January 30, 2019 | 12 minute read

    What action is the U.S. Fish and Wildlife Service taking? Based on a review of the best available information and full status assessment, the U.S. Fish and Wildlife Service is listing the trispot darter as threatened under the Endangered Species Act (ESA). The Service is also proposing a 4(d) rule and critical habitat. Check out the press release for this decision. What does it mean when a species is threatened?  Learn more...

News

  • A biologist dressed for cold weather holds an acient-looking fish on a boat at sea
    Information icon Biologist Albert Spells with Atlantic sturgeon. Photo by USFWS.

    U.S. Fish and Wildlife Service conducts five-year status review of Atlantic sturgeon (Gulf subspecies)

    April 11, 2019 | 2 minute read

    As part of the process mandated by the Endangered Species Act (ESA), the U.S. Fish and Wildlife Service and the National Oceanic and Atmospheric Administration Fisheries will jointly conduct a five-year status review of the Atlantic sturgeon (Gulf subspecies). This fish, federally listed as threatened, is found along the coasts and in the rivers of Alabama, Florida, Louisiana, and Mississippi. The public is invited to provide information and comments concerning the Atlantic sturgeon on or before June 10, 2019.  Read the full story...

  • A bird of prey flying over a wetland.
    Information icon Everglades snail kite at Lake Kissimmee, Florida. Photo by South Florida Wetland Management District.

    U.S. Fish and Wildlife Service conducts five-year status reviews of 36 Southeastern species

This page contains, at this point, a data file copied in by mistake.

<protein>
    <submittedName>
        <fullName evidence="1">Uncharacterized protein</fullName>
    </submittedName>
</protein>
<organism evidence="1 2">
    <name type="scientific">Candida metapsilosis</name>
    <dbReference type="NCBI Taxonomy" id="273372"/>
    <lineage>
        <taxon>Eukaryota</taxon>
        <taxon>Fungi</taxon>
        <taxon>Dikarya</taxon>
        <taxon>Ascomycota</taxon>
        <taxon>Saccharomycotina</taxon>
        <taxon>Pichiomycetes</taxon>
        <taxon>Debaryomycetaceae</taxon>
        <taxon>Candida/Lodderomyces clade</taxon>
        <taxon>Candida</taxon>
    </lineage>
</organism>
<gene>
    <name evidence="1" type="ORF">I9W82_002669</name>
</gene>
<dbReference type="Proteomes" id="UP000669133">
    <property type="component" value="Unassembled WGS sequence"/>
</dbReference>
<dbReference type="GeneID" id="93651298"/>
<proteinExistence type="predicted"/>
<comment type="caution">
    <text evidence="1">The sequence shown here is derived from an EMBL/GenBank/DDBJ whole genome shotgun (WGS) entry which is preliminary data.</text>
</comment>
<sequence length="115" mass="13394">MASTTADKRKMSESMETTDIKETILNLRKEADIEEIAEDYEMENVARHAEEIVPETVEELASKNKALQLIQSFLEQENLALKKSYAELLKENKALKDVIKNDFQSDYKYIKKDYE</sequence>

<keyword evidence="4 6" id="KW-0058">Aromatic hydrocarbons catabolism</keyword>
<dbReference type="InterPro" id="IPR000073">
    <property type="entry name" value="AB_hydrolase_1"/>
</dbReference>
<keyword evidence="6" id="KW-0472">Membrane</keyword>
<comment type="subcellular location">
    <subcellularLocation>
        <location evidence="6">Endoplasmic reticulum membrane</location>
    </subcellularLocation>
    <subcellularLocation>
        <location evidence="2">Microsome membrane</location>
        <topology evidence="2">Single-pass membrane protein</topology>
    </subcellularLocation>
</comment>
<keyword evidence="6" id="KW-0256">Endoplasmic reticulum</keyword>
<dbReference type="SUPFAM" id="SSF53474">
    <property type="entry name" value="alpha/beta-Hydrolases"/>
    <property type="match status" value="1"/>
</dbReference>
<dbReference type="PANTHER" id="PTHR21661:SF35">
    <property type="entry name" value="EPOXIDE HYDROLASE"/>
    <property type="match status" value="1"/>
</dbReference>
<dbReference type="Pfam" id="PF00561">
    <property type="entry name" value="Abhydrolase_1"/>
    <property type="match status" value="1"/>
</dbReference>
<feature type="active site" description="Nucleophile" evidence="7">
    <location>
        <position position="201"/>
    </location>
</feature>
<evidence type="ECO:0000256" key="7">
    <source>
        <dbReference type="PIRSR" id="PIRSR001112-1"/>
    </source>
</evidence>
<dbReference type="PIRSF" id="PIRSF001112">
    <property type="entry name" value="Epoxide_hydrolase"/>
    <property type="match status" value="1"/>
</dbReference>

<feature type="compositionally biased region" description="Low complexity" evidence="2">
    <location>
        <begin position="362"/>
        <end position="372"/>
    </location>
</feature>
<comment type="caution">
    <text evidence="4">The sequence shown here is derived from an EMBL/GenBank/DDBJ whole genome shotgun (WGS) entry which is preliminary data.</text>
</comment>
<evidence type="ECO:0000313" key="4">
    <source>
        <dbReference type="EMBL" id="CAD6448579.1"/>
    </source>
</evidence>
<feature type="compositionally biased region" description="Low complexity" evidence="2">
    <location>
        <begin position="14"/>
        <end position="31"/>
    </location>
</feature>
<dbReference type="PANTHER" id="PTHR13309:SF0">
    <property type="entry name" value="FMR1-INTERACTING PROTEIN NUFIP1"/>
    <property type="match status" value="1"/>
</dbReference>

April 11, 2019 | 6 minute read

    As part of the process mandated by the Endangered Species Act (ESA), the U.S. Fish and Wildlife Service will conduct five-year status reviews of 36 endangered or threatened fish, wildlife, and plants. They are found in the Southeastern United States and Puerto Rico. The public is invited to provide information and comments concerning these species on or before June 10, 2019. These five-year reviews will ensure listing classifications under the ESA are accurate, and recommend changes in status where appropriate based on the latest science and analysis.  Read the full story...

  • A close-up shot of a small fish with a black line along it’s side and a bright red tip on it’s dorsal fin.
    Information icon Ashy darter. Photo by Conservation Fisheries, Inc.

    Thanks to conservation partnerships, two southeastern fish and a snail do not warrant Endangered Species Act protection

    April 3, 2019 | 4 minute read

    Following extensive scientific reviews, the U.S. Fish and Wildlife Service has determined that three southeastern animals do not face the threat of extinction now or in the foreseeable future. Accordingly, the ashy darter, Barrens darter and Arkansas mudalia snail do not warrant Endangered Species Act (ESA) protection. For each animal, the Service brought together a team of biologists who compiled and examined all known data and research. Their peer-reviewed findings are outlined in species status assessments (SSAs), made available today.  Read the full story...

  • A small fish with brown and white spots swimming in front of small rocks.
    Information icon Trispot darter. Photo by Dick Biggins, USFWS.

    Unique fish gets endangered species protection with proposed exemptions and critical habitat

    January 30, 2019 | 6 minute read

    A small, colorful fish found in the Coosa River Basin is now federally protected. On January 29, 2018, the trispot darter was formally recognized as a threatened species under the Endangered Species Act (ESA), and the U.S. Fish and Wildlife Service is now proposing exemptions to otherwise prohibited activities under the ESA. The exemptions, included in a 4(d) rule, mark the ESA’s flexibility in allowing for certain management activities to continue because of their overall benefit to the long-term status of the listed darter.  Read the full story...